Ontario launches new skilled trades strategy

'It'll be the fall of 2022 when we have our first skilled trades career fairs, and it'll be primary and secondary students': Minister

Ontario launches new skilled trades strategy

To alleviate an upcoming shortage of skilled trades, the provincial government in Ontario hopes a boost in funding and change in strategy will help.

“We’re investing $1.5 billion over four years to really focus on ending the stigma around the trades, simplifying the apprenticeship system, and getting employers to hire more apprentices,” says Monte McNaughton, minister of labour, training and skills development, talking to Canadian HR Reporter.

With one in three journeypersons over the age of 55, Ontario faces “a looming crisis” when it comes to skilled trades shortages in the province, he says.

“In fact, by the year 2025, one in five jobs in Ontario will be in the trades.”

The new skilled trades strategy is looking to bring more youth, much earlier, into various occupations that in the past haven’t always been considered, according to McNaughton.

“Over the last couple of decades, governments have been telling students that the only way to be successful in life is to go to university but that’s simply not the truth. We all know people in the trades [are] making six figures with defined pensions and benefits; these are meaningful, lifelong careers that you can build a family around so we really want young people to consider the careers in the skilled trades as a first-choice opportunity.”

Recruiters headed into schools

As an example of the crisis, Ontario will soon have a shortage of 100,000 construction workers, so to help build such things as public infrastructure, action is needed, he says.

Monte McNaughton

“We’re sending recruiters into more than 800 schools provincewide but we’re also going to be marketing the skilled trades starting in Kindergarten to let young people know that these opportunities are out there. Many young people don’t realize that there’s more than 140 different trades to choose from, whether it’s construction, advanced manufacturing, cooks in restaurants, arborists, there’s a lot of trades that people don’t realize exist.”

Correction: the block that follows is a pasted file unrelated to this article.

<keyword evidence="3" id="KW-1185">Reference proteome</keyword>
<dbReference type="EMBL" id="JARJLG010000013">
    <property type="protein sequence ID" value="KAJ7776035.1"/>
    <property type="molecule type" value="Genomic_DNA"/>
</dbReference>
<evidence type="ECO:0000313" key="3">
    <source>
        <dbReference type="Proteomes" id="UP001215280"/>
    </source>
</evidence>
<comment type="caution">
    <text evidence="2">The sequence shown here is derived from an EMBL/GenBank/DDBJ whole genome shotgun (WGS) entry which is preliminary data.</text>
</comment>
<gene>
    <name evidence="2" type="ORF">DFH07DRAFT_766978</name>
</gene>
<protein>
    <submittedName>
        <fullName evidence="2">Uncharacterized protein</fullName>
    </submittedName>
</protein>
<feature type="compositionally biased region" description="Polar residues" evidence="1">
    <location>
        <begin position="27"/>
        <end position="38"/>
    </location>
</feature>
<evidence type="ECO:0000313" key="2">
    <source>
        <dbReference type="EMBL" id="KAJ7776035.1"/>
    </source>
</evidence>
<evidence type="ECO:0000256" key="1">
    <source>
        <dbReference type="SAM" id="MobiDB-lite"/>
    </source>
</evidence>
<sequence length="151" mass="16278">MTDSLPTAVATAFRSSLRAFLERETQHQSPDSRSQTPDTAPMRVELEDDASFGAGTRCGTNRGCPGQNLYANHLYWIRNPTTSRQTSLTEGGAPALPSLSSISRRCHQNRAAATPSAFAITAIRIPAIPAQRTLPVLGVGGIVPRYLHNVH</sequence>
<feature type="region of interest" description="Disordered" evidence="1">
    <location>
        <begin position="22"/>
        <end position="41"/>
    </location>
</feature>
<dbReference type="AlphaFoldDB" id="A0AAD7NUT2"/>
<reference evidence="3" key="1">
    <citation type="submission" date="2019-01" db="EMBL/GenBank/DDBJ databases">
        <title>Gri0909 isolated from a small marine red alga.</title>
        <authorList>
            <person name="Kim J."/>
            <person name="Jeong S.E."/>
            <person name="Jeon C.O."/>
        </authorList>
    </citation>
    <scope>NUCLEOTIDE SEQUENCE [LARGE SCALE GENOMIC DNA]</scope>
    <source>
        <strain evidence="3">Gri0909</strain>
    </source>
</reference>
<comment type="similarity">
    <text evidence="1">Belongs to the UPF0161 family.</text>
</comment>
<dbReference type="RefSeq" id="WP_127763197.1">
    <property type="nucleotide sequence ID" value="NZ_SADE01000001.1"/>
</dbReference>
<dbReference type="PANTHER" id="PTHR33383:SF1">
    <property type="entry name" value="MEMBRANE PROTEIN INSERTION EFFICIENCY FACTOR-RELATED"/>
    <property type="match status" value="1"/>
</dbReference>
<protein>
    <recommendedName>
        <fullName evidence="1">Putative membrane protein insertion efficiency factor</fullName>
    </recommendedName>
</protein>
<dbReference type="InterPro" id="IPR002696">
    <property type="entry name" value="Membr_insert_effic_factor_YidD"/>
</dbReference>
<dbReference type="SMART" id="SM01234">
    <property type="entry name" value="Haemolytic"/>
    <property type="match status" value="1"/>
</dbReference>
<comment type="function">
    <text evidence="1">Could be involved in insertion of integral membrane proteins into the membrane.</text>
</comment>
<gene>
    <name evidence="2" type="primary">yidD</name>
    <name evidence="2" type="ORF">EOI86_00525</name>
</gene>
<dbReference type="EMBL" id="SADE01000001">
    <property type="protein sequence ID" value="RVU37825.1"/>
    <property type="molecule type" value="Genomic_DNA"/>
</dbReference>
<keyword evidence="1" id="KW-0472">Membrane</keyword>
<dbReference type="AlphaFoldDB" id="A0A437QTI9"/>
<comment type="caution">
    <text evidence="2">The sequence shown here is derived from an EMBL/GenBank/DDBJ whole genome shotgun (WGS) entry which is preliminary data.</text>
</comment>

The time is right to make these efforts to try and stem the erosion of skilled workers in Ontario, says McNaughton.

“I want to send a message to young people, to parents, to educators, that a career in the skilled trades is a career that you can be proud of; you can earn a great living and provide for your families… for decades, careers in the trades have been overlooked, and they haven’t been encouraged and my mission is to change that.”

Digital apprentice regulator

Launching in January, a new apprenticeship training authority is designed to become a “very nimble organization that’s going to modernize the apprenticeship system,” he says.

“One of the first things that skilled trade centre will do is launch a digital portal to handle registrations that will eliminate logbooks, for example. In the mechanics trade, you have to still fill in manual logbooks. We’re going to digitize really all forms of paperwork and this will bring the skilled trades into the 21st Century.”

And in the latter half of next year, the province will initiate regional-based efforts around educating even younger children about the importance of considering a career in trades, says McNaughton.

“Our intention is to have parents and all young people from the schools bussed in to really experience and find out the opportunities in the trades. It’ll be the fall of 2022 when we have our first skilled trades career fairs, and it’ll be primary and secondary students.”

With the average age of an apprentice in the province at 29, reaching these younger Ontarians is crucial, he says.

“That speaks to why we need to introduce the trades at a much younger age because many people rack up debt, they go to university and then after they graduate, they decide to go into the trades and it’s just yet another example of why we want to introduce the trades earlier… to have young people consider a career in the skilled trades first and really to open them up to the opportunities.”

Ontario also recently boosted the minimum wage to $15 per hour and is trying to make it easier for immigrants to qualify for local jobs.

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